I attended a fantastic demonstration in the North on Saturday of the week before last. Bus loads came from Together for Yes down here. We were involved in organising them. Thousands of people were in Belfast - Catholics and Protestants - on the streets saying they want rights for women and they want abortion rights in the North. Why does the Taoiseach not align with them and pressure Prime Minister May to decriminalise abortion in the North? That would be a step towards a united Ireland.

I share with Deputy Micheál Martin a deep concern that the Northern Ireland Assembly and the Northern Ireland Executive are still not functioning. In order for them to function the two largest parties, namely, the DUP and Sinn Féin, will need to build trust and they will need to compromise. I know there were compromises but ultimately trust needs to be built. I have been involved in two coalitions and I know that neither building trust nor compromise is easy but it is what the two parties have to do and the two Governments as co-guarantors will assist them in any way possible to bring about the compromise and trust building that is necessary.

When I was in Northern Ireland I remarked on the fact that there were quite a number of billboards. There was a billboard campaign by the Simon Community telling us about the 100,000 people who it says are homeless in Northern Ireland currently. I read the Irish News last week. It commented on the fact that the Bengoa report, the ten-year plan to reform, modernise and save the NHS in Northern Ireland, has not been implemented. The Irish News called on politicians in particular to make sure there was a Minister for health in Northern Ireland to do that. There are major issues in Northern Ireland similar to the issues we have here around housing and homelessness and also a health service that is struggling. The failure of politicians to take responsibility for those issues in Northern Ireland cannot go without comment.

We have requested a meeting but we do not have a date yet for the British-Irish Intergovernmental Conference. I will be attending the BIC, British-Irish Council, in Guernsey on Friday where I will have an opportunity to have bilateral meetings with First Minister Sturgeon and First Minister Jones and I will also be speaking to the Chancellor of the Duchy of Lancaster, David Lidington, about that particular issue.

I will ask my office to send Deputy Micheál Martin a script of my speech at Féile an Phobail. It is not controversial. I am sure it was recorded so if it had been controversial it would have been reported by now. There is no need for any new conspiracy theories from the office of the Fianna Fáil leader. I am sure it was just an oversight the fact that the particular speech is not on a website.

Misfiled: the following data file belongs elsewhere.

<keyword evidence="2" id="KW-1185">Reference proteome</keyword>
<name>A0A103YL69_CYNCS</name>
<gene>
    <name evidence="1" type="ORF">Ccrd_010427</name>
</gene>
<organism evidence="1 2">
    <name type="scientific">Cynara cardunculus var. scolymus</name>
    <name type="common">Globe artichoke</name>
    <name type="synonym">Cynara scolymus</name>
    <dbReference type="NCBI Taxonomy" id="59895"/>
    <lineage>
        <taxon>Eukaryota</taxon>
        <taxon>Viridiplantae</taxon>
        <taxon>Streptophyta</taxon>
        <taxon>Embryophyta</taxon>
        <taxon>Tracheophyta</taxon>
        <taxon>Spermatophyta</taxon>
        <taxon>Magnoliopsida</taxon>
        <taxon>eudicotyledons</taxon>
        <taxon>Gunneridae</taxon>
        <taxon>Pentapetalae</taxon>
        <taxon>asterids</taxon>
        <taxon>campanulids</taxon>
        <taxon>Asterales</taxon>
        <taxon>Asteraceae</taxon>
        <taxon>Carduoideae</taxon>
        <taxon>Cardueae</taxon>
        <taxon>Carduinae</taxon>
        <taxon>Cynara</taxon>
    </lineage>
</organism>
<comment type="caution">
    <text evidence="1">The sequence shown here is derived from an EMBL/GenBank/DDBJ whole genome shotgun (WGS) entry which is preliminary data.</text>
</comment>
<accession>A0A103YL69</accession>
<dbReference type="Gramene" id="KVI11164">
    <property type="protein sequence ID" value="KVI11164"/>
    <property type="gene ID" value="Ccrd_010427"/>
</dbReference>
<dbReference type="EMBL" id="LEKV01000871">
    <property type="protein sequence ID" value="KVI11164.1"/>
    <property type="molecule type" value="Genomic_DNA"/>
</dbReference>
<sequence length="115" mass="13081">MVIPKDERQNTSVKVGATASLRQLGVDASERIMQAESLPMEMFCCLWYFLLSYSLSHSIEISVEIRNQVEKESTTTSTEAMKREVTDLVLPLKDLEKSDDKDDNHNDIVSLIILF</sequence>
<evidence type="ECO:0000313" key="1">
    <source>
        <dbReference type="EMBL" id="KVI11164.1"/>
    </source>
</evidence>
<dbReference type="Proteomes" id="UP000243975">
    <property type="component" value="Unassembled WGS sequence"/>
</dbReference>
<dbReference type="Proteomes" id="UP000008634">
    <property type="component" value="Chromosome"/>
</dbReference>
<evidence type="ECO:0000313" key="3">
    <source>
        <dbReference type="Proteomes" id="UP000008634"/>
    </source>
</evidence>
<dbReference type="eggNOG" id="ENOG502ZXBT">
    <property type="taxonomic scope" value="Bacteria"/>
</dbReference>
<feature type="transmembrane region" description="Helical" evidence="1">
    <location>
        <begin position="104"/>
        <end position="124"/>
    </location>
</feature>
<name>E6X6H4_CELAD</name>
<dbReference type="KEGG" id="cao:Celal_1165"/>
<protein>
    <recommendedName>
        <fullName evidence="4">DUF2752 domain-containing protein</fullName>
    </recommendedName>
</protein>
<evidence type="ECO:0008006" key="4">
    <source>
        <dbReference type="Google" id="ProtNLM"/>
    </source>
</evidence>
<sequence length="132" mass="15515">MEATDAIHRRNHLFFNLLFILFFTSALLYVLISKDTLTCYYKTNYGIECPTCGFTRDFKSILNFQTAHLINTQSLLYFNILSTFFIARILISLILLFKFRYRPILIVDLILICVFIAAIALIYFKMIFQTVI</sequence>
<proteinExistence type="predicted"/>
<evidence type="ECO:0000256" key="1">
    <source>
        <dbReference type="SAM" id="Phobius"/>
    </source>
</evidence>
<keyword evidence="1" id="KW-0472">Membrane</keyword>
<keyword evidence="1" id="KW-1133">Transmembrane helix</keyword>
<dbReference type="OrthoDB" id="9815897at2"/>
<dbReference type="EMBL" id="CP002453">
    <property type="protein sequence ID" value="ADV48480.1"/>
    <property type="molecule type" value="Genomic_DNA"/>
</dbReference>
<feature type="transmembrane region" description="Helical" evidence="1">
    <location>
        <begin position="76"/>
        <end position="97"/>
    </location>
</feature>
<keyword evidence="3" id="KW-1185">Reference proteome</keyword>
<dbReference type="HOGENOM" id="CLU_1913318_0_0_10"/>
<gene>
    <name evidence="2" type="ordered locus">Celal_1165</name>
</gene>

Normally, all the Taoiseach's speeches are available.

While I understand the terrible personal experience and the trauma that former Senator Cahill was put through, and I understand where the Stack family is coming from, Féile an Phobail is really not a Sinn Féin event, it is a community event in west Belfast. There are many Sinn Féin supporters involved in it. This is a part of Northern Ireland where Sinn Féin wins five out of six seats. Quite frankly, nothing is going to happen in west Belfast without having some people there who have a history or background in Sinn Féin or the republican movement. It is my view that one does not boycott an entire community because it happens to vote for or support a party one does not agree with. My policy is always one of engagement, not one of boycotts or no platform. That is one of the reasons I was very honoured to have been invited to attend the launch.

The event was set up in what was a very dark time in west Belfast when Belfast was a very difficult city to live in, very different to what it is now. When it was set up it gave people, in particular young people and children, a little bit of light in their lives during the summer and a little bit of hope. I do not think that is a bad thing. Other people who have attended in the past include Arlene Foster, Michael Moore, Noam Chomsky, Reg Empey and Mary McAleese. I cannot attend because I am not available the week it is on, but if the opportunity arises in future years I would like to be able to attend some of the events. I really do not think that launching an event is an endorsement of the entire programme. People launch film festivals, theatre festivals and art exhibitions. That does not mean they are endorsing everything on the programme or every piece of art that is being displayed. I think that is a very narrow-minded view. It is almost the kind of view one would have heard from Archbishop McQuaid or extreme Catholics in the past, that even to attend an event or launch an event implies an endorsement. It is a form of censorship and backward thinking that I do not share. It is the new version of the kind of extremism that existed in the past. The shoe is on the other foot so often when it comes to matters like this.